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-   -   list of comfort / sport geometry frames (https://forums.thepaceline.net/showthread.php?t=11999)

ashwinearl 10-20-2005 11:10 AM

list of comfort / sport geometry frames
 
I'm thinking of a new frame designed around a more upright position but still a fast machine.

Here is the list I've got so far, any other would be appreciated.

-Fierte
-Specialized Roubaix
-Trek Pilot
-Gunnar Sport
-Custom of course (Strong, Curtlo, Desalvo top of list)

thanks

palincss 10-20-2005 11:45 AM

That pretty much describes all the Rivendell models, and the Tournesol customs as well.

dauwhe 10-20-2005 11:46 AM

Rivendell Rambouillet
Rivendell Romulus/Redwood
Rivendell Saluki (650B)
Rivendell/QBP Bleriot (650B, not yet available)
Kogswell (is it the model P?)

all of the above are lugged steel

cdmc 10-20-2005 12:16 PM

Double Post.

cdmc 10-20-2005 12:20 PM

Giant OCR Models.

Kind of in the middle but the Titus Modena uses a traditional headset that gives it about a 20mm taller headtube than the Trek and Specialized race bikes. Additionally it has 415 chainstays which are 5-8mm longer than most race bikes. This gives you a bike between the newer comfort models and the "traditional" race geometry bikes.

Keep in mind when looking at headtube lengths that you need to add 20-25mm to an integrated headtube to end up with the same length as a traditional press in headset. (Headset stack for integrated is approx 8mm, stack for a traditional press in is appox 30mm).

OldDog 10-20-2005 01:22 PM

I'm thinking for myself a Riv Saluki. It just makes sense for me, as more and more of my riding is down pretty country <dirt> roads. I'll never give up my pure road bikes, because, their fun. But to just go out and meander, go anywhere and not worry about skinny tires, thin spokes, etc. Again, it just makes sense.

ashwinearl 10-20-2005 01:32 PM

Quote:

Originally Posted by cdmc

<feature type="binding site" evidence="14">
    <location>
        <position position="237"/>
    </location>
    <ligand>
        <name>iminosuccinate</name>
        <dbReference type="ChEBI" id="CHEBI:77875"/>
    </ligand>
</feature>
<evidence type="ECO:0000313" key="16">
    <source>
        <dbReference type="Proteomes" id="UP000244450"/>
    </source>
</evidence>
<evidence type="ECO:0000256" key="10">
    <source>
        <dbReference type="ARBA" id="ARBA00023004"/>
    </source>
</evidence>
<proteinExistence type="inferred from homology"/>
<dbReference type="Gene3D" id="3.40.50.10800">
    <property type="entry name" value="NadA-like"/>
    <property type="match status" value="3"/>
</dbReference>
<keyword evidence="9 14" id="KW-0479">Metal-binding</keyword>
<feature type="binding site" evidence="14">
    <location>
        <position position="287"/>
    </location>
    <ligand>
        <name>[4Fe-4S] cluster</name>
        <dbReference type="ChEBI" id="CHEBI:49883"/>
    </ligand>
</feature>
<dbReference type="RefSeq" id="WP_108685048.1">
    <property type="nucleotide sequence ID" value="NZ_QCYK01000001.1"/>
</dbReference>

Giant OCR Models.

Kind of in the middle but the Titus Modena uses a

Thanks for this suggestion, I quite like the look of this one.

Fixed 10-20-2005 01:44 PM

Quote:

Originally Posted by ashwinearl
I'm thinking of a new frame designed around a more upright position but still a fast machine.

Here is the list I've got so far, any other would be appreciated.

-Fierte
-Specialized Roubaix
-Trek Pilot
-Gunnar Sport
-Custom of course (Strong, Curtlo, Desalvo top of list)

thanks

bro do the Fierte i.m.h.o. cheers :beer:

BarryG 10-20-2005 02:17 PM

Litespeed Veneto - discontinued in '05, but NOS still available. Definitely meets your criteria.

Serotta PETE 10-20-2005 03:54 PM

-Fierte
-Specialized Roubaix
- CIII (yes you can still get it BUT name might be different.) CUSTOM

Advantage of "custom fit" is that you can have it exactly the way you want for the type ride.

Another suggestion is to get sized by a good fitter and than compare the specs to the bikes/frames you are considering,

PETE

davids 10-20-2005 03:55 PM

Quote:

Originally Posted by ashwinearl
I'm thinking of a new frame designed around a more upright position but still a fast machine.

Here is the list I've got so far, any other would be appreciated.

-Fierte
-Specialized Roubaix
-Trek Pilot
-Gunnar Sport
-Custom of course (Strong, Curtlo, Desalvo top of list)

thanks